As new programs are proposed and adopted, it will be important to stay up to date on what opportunities are available to you.

Work with your employer

Let your employer know the challenges you’re facing and ask what assistance they can provide. Some employers let employees dedicate a portion of their paycheck to a special fund for child care that isn’t taxed and can only be used for child care. Sound out your human resources department to see if that’s an option.

Some companies provide in-house child care. Others, like Twitter and DropBox, are offering their workers the choice between returning to an office setting and continuing to work from home. If working remotely provides you with more flexibility, that might be an option worth pursuing.

Regardless, apprise your employer of your situation and explore what they might be able to do to help.

Shift your career path

If you determine that your current career path doesn’t fit well with being a mom and you want to explore other options, this may be a great time to do so.

Work on building your skill set and bolstering your resumé by going back to school, accessing online courses, or taking advantage of resources that allow you to teach yourself. Choose an area of interest to you, and dig into it. It could be anything from grant writing to computer coding; from reading blueprints if you’re interested in construction or architecture to creative writing if you want to become an author.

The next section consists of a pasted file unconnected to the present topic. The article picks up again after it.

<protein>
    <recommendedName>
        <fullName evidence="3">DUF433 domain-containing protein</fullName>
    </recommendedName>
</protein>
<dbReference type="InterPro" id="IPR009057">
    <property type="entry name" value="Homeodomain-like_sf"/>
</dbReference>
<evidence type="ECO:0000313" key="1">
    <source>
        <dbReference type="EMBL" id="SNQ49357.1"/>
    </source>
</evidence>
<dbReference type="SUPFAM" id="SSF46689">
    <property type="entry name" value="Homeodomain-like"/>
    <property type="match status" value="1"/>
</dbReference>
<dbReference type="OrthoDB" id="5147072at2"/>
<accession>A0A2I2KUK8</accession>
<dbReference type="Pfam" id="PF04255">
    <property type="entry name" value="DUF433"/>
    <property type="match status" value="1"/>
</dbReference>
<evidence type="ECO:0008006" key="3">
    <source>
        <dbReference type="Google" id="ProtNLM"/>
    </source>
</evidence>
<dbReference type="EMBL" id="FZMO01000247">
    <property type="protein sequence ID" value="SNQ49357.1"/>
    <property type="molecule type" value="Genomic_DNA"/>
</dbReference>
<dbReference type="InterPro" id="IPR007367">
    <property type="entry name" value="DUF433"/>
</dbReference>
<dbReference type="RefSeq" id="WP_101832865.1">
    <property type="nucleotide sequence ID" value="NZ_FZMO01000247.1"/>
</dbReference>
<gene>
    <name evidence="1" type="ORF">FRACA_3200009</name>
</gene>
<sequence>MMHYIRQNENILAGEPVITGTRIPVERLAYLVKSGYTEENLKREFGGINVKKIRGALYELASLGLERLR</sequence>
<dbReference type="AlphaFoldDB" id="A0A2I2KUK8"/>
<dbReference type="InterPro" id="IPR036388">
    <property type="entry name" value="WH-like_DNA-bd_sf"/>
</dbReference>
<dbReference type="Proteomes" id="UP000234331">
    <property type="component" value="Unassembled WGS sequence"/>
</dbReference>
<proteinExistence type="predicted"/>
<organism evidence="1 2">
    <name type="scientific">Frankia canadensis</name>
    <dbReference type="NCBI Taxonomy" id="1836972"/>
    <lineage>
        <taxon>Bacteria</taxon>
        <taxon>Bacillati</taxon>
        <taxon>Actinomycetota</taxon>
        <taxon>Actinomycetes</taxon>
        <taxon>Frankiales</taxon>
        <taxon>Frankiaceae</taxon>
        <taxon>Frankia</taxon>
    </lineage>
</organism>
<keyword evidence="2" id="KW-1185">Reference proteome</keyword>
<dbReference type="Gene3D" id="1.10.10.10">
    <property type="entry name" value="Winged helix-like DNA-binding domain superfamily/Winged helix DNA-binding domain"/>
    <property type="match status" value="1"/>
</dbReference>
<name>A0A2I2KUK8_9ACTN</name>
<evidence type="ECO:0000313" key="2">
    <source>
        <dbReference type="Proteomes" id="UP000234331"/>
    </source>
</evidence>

Get your finances in order

You’ll be in a stronger position to build a future for yourself and your kids if your finances are in order. To start, if you are financially secure, you will be able to make career choices based on what is best for your family, as opposed to what you need to survive. That may mean working fewer hours while your children are in school, or it may mean relying on your savings while you wait for a job that offers you better pay and benefits.

If you don’t already have a budget, work on creating one. Numerous apps can help you out, including many specifically geared toward families.

While you’re at it, be sure your credit’s on solid footing. If you’ve had trouble in the past, you can use a secured credit card account to rebuild your credit. While these accounts work like a traditional credit card, they require a deposit up front. As long as you pay the minimum balance (or more) each month, you’ll be building your credit as you use it.

Allocating funds for your kids’ current care and education is one thing. But if you want to help put your kids through college down the line, it’s important to make a plan and start setting aside money now, if possible.

Being a working mother is even more challenging during the current “she-cession,” but that doesn’t mean you’re without options. It may take a little more resolve and resourcefulness to find the resources you need, but they’re out there. And you’re more than up to the task.